The Starting Line of Life

But if anyone has the world’s goods and sees his brother in need, yet closes his heart against him, how does God’s love abide in him? Little children, let us not love in word or talk but in deed and in truth.
(1 John 3:17-18)

I encourage you to watch this video. It really helps to sink in that many of us have had a better starting line than others in life. This isn’t to make us feel guilty! That’s not the point of this video in my view. It’s to help us to better appreciate how blessed we are, and how others have to work even harder to overcome obstacles many of us never had to face.

God wants us to take the privileges, opportunities and blessings we have been given and use them for His glory.

The Starting Line of Life

“Is not this the fast that I choose: to loose the bonds of wickedness, to undo the straps of the yoke, to let the oppressed go free, and to break every yoke? Is it not to share your bread with the hungry and bring the homeless poor into your house; when you see the naked, to cover him, and not to hide yourself from your own flesh? Then shall your light break forth like the dawn, and your healing shall spring up speedily; your righteousness shall go before you; the glory of the LORD shall be your rear guard. Then you shall call, and the LORD will answer; you shall cry, and he will say, ‘Here I am.’ If you take away the yoke from your midst, the pointing of the finger, and speaking wickedness, if you pour yourself out for the hungry and satisfy the desire of the afflicted, then shall your light rise in the darkness and your gloom be as the noonday.”
(Isaiah 58:6-10)

Whoever Gathered Much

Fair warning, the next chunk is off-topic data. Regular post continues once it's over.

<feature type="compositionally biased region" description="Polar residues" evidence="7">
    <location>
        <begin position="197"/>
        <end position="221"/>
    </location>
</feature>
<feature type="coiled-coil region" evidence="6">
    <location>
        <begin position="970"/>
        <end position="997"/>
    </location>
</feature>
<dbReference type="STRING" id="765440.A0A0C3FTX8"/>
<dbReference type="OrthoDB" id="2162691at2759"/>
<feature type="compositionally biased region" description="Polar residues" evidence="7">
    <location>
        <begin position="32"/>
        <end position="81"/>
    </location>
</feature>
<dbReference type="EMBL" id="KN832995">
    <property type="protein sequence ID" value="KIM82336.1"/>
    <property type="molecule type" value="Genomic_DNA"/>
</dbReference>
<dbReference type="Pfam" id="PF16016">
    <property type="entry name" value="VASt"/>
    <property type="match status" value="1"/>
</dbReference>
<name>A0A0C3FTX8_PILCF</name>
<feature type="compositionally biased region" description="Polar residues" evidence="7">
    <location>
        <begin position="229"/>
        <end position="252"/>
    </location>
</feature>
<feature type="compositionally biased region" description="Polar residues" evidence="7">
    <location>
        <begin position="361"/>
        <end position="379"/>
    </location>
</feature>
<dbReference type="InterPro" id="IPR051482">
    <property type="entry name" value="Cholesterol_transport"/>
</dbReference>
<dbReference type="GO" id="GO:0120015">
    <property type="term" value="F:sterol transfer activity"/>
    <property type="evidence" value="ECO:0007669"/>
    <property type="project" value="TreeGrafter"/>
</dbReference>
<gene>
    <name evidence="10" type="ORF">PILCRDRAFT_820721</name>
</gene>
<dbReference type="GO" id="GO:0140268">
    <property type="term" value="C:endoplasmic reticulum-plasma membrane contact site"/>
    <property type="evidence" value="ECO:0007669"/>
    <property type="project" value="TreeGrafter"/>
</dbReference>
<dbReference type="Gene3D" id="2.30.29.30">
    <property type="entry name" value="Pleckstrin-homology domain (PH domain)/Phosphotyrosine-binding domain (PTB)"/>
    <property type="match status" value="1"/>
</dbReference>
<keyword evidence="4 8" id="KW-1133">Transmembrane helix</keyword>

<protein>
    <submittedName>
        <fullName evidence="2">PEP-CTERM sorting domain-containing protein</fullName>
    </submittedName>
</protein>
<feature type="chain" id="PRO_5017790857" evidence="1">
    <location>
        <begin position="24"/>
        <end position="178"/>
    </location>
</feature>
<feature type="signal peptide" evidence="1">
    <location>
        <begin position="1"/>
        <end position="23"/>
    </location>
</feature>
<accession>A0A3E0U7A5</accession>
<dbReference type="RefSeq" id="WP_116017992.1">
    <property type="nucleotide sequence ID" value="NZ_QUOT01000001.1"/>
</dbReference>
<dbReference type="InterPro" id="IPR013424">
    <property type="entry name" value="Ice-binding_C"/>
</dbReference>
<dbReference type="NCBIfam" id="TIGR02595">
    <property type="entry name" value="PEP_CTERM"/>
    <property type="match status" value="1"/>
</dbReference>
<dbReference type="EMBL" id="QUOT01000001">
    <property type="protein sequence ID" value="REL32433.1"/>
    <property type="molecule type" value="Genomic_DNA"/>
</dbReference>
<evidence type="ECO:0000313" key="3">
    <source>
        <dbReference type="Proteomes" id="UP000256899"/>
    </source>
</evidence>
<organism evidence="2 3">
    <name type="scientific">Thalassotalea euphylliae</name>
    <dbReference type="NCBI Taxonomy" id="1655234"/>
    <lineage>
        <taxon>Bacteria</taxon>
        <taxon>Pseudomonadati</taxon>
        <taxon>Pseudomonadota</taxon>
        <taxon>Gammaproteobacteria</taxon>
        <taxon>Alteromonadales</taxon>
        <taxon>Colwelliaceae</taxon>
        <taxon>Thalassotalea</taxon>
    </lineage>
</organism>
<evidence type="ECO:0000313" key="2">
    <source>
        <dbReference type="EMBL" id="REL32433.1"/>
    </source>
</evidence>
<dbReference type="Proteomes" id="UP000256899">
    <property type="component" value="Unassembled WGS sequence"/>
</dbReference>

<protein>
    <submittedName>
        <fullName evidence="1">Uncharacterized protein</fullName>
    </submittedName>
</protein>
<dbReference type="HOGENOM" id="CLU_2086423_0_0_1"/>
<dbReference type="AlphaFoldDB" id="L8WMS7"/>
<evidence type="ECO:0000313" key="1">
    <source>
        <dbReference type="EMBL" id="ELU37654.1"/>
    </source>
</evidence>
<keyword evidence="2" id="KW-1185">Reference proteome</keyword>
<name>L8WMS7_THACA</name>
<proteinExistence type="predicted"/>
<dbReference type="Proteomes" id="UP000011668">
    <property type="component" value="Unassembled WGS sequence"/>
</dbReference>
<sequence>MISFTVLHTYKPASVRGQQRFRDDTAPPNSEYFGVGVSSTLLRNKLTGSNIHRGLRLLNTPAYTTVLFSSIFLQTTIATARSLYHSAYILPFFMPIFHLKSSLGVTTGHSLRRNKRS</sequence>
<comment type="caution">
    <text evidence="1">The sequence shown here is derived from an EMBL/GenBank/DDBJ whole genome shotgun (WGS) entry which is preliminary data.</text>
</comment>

But when they measured it with an omer, whoever gathered much had nothing left over, and whoever gathered little had no lack. Each of them gathered as much as he could eat.
(Exodus 16:18)

I’m in no way wanting to minimize the Coronavirus, nor do I want to comment on all the steps made lately to contain it. That’s not the point of this article.

But look at the store shelves. The panic has set in and everyone is trying to stock up on toilet paper, masks, hand sanitizer, vitamin C, meat, etc. The stores can’t keep stuff on the shelves.

Then we hear reports of people who bought up all the hand sanitizer and are selling in on Amazon for up to 70 dollars a bottle. Or the guy selling toilet paper out of the trunk of his car for a high price. Some people would applaud folks like this for being capitalists and opportunists. God would tell them they are being selfish and are hurting the poor.

When we go to the store in such panic and buy enough toilet paper to last 10 years, and then the elderly couple who comes in to the store later can’t buy any, what does that say? I’m confident that there are many good hearted folks out there who are sharing what they have with others, but I don’t think anyone can doubt that the store shelves being bare is a sign of many folks having a me-first attitude.